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On the Sidelines of the European Elections

On the Sidelines of the European Elections

Wednesday, 29 May, 2019 - 08:45
It is easy to enumerate the messages and blows of the European elections: The populist right, especially in Italy, France and Britain, made remarkable progress, but did not achieve what it wanted. The alarm became louder, but the conditions to avoid the tragedy are still available, even though they required activation and capable leaders.
This confirms that moderate parties and the traditional right and left are heading towards decline, while the European Union is more than ever required to reinvent itself in a less bureaucratic, more attractive way.
Cooperation between supporters of Europe in the new parliament has become a compelling issue. Repelling populist influence is a top priority, but social responsiveness remains the necessary condition to counter that influence. This priority trivializes the Franco-German dispute on the European commission president.
The high turnout, even if the populist rise was one of its causes, emphasized that democracy was still working and that Europe was still a key matter in the Europeans’ lives.

For the green parties, the European elections confirmed that cross-border issues, which cannot be dealt with nationally, occupy a prominent position in consciousness and behavior.
When the young generation is the main supporter of the Greens, this indicates a promising future. Here lies one of the foundations upon which to build a force against the nationalists.
But it is fine to go back a little to what we might call the populist deception strategy. Three years ago, Brexit looked fertile like cats in the winter: it was the only alternative to Europe. For France, there will be a “Frexit”, and for Italy an “Italexit”, for Deutschland, a “Dexit”, and for the Netherlands, a “Nexit”…  These are not kids’ game names. These are ways of breaking Europe and making proposals that have the hearts of millions: Europeans, who do not want to be Europeans, who are driven by globalization, besieged by neoliberalism and terrorized by migration.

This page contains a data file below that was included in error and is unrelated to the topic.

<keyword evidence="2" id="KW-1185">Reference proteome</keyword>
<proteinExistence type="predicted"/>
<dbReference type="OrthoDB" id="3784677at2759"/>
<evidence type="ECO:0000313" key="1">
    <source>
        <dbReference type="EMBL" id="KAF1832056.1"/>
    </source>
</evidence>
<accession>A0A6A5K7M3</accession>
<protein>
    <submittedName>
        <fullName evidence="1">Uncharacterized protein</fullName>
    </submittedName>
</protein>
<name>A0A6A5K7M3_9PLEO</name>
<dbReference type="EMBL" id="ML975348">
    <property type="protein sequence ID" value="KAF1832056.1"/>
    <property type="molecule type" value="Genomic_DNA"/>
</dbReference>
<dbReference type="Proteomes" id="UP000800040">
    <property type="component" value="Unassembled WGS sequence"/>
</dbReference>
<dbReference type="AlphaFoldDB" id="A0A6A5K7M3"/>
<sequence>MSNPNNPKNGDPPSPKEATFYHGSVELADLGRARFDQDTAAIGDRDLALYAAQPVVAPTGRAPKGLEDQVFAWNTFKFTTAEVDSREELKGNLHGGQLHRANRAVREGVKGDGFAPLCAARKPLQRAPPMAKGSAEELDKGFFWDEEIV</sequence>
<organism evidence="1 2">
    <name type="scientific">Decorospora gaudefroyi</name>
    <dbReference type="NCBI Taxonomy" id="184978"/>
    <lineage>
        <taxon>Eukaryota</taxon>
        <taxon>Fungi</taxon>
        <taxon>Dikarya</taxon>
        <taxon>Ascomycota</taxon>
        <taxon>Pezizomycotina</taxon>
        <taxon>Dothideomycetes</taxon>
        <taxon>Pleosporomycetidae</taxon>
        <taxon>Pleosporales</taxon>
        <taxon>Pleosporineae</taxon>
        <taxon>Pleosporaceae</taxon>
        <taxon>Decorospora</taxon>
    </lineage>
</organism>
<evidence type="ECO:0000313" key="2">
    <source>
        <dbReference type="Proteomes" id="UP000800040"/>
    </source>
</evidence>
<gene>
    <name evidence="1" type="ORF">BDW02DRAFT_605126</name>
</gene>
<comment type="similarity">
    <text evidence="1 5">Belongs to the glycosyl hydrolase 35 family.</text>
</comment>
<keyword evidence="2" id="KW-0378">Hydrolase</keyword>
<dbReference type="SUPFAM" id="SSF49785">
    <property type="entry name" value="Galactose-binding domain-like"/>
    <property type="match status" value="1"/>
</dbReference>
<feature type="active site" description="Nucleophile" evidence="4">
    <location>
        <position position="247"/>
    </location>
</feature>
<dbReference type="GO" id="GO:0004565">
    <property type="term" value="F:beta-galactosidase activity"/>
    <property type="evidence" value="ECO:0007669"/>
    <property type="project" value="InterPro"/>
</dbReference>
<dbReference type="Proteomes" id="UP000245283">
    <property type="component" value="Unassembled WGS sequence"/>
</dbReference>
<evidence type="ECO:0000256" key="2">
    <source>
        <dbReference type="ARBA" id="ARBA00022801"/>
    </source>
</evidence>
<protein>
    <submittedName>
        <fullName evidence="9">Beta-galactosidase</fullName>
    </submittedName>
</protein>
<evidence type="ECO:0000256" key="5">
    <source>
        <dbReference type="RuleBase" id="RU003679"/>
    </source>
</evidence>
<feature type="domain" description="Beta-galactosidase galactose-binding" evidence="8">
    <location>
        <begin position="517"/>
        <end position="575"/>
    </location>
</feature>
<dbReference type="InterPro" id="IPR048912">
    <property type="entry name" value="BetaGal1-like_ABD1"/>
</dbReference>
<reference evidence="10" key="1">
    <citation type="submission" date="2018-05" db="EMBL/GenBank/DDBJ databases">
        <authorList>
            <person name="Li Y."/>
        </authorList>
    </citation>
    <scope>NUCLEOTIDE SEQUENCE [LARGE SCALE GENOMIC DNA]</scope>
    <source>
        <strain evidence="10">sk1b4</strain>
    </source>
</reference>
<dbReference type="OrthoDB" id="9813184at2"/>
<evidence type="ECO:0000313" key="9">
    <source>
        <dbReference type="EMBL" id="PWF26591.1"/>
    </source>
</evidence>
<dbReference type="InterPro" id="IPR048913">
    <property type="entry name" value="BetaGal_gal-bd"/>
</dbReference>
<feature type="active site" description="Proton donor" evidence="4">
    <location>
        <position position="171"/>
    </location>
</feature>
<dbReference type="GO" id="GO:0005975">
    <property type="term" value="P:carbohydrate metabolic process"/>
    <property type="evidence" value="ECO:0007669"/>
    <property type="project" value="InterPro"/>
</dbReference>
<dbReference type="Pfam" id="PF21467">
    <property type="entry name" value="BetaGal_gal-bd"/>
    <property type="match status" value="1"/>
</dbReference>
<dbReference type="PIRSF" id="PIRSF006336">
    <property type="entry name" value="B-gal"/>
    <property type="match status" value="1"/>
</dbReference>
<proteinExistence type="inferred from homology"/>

But the selfishness of the political elites has isolated them from elites and from politics. Their suffering was in large part true, but it was uttered by a false tongue. Their populist leaders told them that they were against the corruption of the elite. This is a lie. The most recent and most serious incident was that of a populist leader: Heinz Christian-Starche of the Austrian Fascist Freedom Party.
Populist leaders also told their supporters they were nationalist and sovereign. This is also a lie. Besides Strache, who is involved with the Russians, Marine Le Pen received two loans from Russian banks worth 11 million euros in support of her electoral campaign.

Investigations are ongoing into the possible Russian involvement with the electoral campaign of Britain’s Nigel Farage, during the referendum. On the other hand, the Hungarian leader, Viktor Orban, is now described as “the man of Donald Trump” in Europe.
But the lie of all lies had the shortest life: Brexit itself - the fertile cat - went floundering in its own blood. The resignation of Theresa May, after failed rescue attempts, highlighted the dilemma. Whoever succeeds her as prime minister, will inherit her struggle.

If she is replaced by Boris Johnson, dire consequences will follow, notably: the “business”, which uses Britain as a route to European markets for both exports and imports, will be affected; many job opportunities will be eroded; investments will be directed to other countries; the sterling will weaken and inflation will rise, reducing the standard of living.
The plight of Brexit represented the clash of ideology with reality: those who imagined that they knew the whole truth away from experimentation and comparison, later found their reality shamefully attacked by their ideas. They thought that the ideology of Brexit would open for them the door to the future, in the name of a legendary English past. But they realized that both the present and the future were now shut.
Britain’s populist supporters preferred to be cured by the disease itself. This is why they voted for the Brexit party. But those who wanted to import "treatment" from London were hurt. Their strategy changed: they were hosted in Milan by the captain and Italian Interior Minister Matteo Salvini, who celebrated their plan to change Europe from within and to make the continent both "authentic" and "new".
They sought to become the third powerful bloc through the European parliament elections, knowing that they disagree on many issues that prevent them from becoming a bloc: Russia, the quotas of immigrants and refugees, the economic policies and other…
However, Europe and its values, which should be strengthened, are what they seek to weaken. What is more dangerous is undermining the role of federal institutions, with imperial tendencies to maximize the strength of Trump’s America, Putin’s Russia and Xi Jinping’s China.
The scandals of Strache, Le Pen, Farage and others did not weaken their resolve and did not make them change their minds.

Europe’s glory shall not be offered to such people.

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